Brahma Buddhism


In the framework of Buddhist cosmology, a Brahmā is a higher type of deities (devas); which would be involved in the creation of the different existing universes.


In early Buddhist texts one can find several different Brahmā coexisting one in each of the different existing worlds. Some of them claim to be all-powerful creators, whom only Gautama Buddha corrects.

The myths, characters and functions of these Brahmās are quite different from the Vedic Brahmā. In any case, at least one of the Buddhist Brahmās is identified as the object of worship of the pre-Buddhist Brahmānas.


Brahmâs are a class of non-human beings called Devas. They are known as gods or deities. The word Deva in Pali means "radiant being".

Brahma (benign being) is the antagonist of Marâ (the evil one). In Buddhist texts they are represented as a kind of deities.

Great Brahmâ

He is a Deva, identified as a benign being, who is above other devas, but who is nevertheless not omnipotent, omniscient, omnipresent, nor immutable (for he is subject to change); therefore he is not an absolute God typical of monotheistic religions or the equivalent of the Absolute Brahman of Hinduism, he is simply a higher deva "equivalent" to the four-headed Hindu god, Brahma.

Brahmâ is the highest deva of samsara in terms of power who according to Buddhist legends and sutras considers himself as the creator of our universe.

He is regarded as the protector of faith in Buddhism (Dharmapala). In the planes of existence of the Brahmâ worlds there is absence of pain and suffering but there is no eternal permanence, since all planes of existence in Buddhism are subject to decline, destruction and regeneration. (Samsaric Worlds).

In the Tevijja Sutra, Buddha explains to two brahmins the Brahmaviaharas, a technique for achieving union with the Great Brahmâ, as Buddha first has them admit that never have the two of them ever seen Brahmâ face to face to corroborate his existence; then he teaches them the brahmaviaharas a practice in order to actually achieve such association with Brahmâ.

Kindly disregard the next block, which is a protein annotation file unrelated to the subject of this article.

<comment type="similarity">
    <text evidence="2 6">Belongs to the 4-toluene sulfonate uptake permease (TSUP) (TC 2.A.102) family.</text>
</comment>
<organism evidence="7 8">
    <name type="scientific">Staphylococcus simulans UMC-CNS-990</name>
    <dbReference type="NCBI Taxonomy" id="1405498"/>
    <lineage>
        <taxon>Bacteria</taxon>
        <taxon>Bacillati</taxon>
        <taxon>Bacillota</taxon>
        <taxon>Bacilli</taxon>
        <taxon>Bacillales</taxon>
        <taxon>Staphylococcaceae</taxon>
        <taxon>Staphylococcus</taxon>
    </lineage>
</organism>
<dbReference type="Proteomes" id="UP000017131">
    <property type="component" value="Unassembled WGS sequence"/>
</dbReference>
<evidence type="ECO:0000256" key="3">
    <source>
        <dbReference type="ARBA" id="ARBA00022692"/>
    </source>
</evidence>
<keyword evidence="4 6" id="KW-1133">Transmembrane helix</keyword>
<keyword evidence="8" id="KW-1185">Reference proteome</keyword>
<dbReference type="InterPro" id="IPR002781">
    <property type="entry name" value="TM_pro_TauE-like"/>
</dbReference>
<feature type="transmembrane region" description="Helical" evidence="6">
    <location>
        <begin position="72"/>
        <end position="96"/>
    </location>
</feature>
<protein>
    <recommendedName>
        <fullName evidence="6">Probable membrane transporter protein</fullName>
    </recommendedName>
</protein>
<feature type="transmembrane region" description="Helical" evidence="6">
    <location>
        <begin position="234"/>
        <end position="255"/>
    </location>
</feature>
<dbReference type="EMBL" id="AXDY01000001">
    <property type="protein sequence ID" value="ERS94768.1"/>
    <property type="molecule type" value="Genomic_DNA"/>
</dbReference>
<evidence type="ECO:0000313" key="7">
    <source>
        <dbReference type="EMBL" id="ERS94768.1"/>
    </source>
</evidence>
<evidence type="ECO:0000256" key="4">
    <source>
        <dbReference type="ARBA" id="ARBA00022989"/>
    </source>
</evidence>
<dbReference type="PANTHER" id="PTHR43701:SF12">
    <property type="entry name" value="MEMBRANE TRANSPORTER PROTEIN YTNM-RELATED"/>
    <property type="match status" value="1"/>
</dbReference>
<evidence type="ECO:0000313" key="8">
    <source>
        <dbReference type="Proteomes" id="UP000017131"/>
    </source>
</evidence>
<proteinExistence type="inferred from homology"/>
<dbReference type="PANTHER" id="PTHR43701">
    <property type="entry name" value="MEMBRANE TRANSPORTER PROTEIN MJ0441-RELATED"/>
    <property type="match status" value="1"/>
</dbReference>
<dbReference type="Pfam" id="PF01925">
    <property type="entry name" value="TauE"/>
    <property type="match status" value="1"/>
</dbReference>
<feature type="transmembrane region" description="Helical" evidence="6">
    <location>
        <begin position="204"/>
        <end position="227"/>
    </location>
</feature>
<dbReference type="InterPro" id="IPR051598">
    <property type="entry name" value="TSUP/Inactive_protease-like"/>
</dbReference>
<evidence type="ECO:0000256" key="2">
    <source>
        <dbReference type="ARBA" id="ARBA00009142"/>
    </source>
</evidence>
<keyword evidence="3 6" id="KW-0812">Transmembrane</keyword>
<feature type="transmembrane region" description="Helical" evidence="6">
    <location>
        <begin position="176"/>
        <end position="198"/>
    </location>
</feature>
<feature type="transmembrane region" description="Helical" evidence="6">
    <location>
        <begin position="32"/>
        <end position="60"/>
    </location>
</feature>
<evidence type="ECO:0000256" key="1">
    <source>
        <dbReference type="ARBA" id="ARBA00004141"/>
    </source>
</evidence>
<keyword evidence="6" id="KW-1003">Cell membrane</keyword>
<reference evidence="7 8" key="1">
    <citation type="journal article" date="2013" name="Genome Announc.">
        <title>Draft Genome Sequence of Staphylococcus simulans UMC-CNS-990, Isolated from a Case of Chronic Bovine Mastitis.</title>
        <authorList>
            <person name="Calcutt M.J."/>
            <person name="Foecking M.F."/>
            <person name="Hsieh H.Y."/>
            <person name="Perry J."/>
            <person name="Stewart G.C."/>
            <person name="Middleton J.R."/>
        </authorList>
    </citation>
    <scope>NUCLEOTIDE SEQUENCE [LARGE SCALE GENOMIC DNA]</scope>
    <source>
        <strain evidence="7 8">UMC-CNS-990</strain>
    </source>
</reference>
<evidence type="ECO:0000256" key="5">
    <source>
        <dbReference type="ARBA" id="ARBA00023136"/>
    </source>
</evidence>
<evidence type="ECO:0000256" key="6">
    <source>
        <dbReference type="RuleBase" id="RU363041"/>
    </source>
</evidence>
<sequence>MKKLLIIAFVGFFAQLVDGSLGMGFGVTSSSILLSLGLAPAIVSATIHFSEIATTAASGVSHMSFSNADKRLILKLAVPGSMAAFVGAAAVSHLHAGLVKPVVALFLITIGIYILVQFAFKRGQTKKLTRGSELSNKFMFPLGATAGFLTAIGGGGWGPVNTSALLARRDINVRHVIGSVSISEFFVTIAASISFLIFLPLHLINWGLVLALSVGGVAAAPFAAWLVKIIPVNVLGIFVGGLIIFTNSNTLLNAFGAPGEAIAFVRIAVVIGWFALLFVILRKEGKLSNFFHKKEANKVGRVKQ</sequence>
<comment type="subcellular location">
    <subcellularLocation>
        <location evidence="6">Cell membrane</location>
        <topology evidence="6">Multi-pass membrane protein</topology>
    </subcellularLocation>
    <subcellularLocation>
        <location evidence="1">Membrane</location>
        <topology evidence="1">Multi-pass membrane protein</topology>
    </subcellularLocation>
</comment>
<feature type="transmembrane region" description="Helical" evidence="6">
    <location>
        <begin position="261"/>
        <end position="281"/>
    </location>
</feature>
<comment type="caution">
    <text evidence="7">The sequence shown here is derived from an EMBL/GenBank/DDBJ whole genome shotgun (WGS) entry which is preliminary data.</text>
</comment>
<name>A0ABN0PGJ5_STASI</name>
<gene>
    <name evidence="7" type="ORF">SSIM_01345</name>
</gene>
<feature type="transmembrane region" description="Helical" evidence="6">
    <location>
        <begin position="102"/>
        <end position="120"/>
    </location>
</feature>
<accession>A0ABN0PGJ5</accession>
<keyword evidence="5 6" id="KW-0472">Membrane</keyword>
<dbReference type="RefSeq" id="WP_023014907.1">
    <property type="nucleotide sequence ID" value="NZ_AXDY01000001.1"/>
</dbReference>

According to tradition it was the Great Brahmâ who urged Siddhartha to teach the Dharma and what he had discovered; the path that leads to the cessation of pain, to liberation, to Nirvana for the benefit of all sentient beings in samsara. Of all the Brahmâ it is said that this one was the closest to Buddha. This Mahabrahma is called Brahma-sahampati.

Brahmâ in Hinduism

The name Brahmā is also found in the Vedic tradition. In Hinduism likewise there is only one Brahma in each world (universe), being described as the four-headed god who created our entire universe.

In the Hindu text Bhagavata-purana the story is told of when the god Brahmā of our universe arrived at the palace of the god Krishna on Earth, he found countless Brahmās, chief gods of other material universes; realizing that he was just one more of the many beings that exist.


There seems to be no identity between the Buddhist Brahmās and the Hindu conception of Brahman (unnameable and unthinkable divine energy), which is not to be confused with the four-headed Hindu god Brahma nor even with the Buddhist Brahma.

The concept of absolute Brahman without qualities (Nirguna Brahman) being thus "closer" to the conjunction of the Buddhist concepts of Anatta and Shuniata, than to that of the Buddhist Brahmās.

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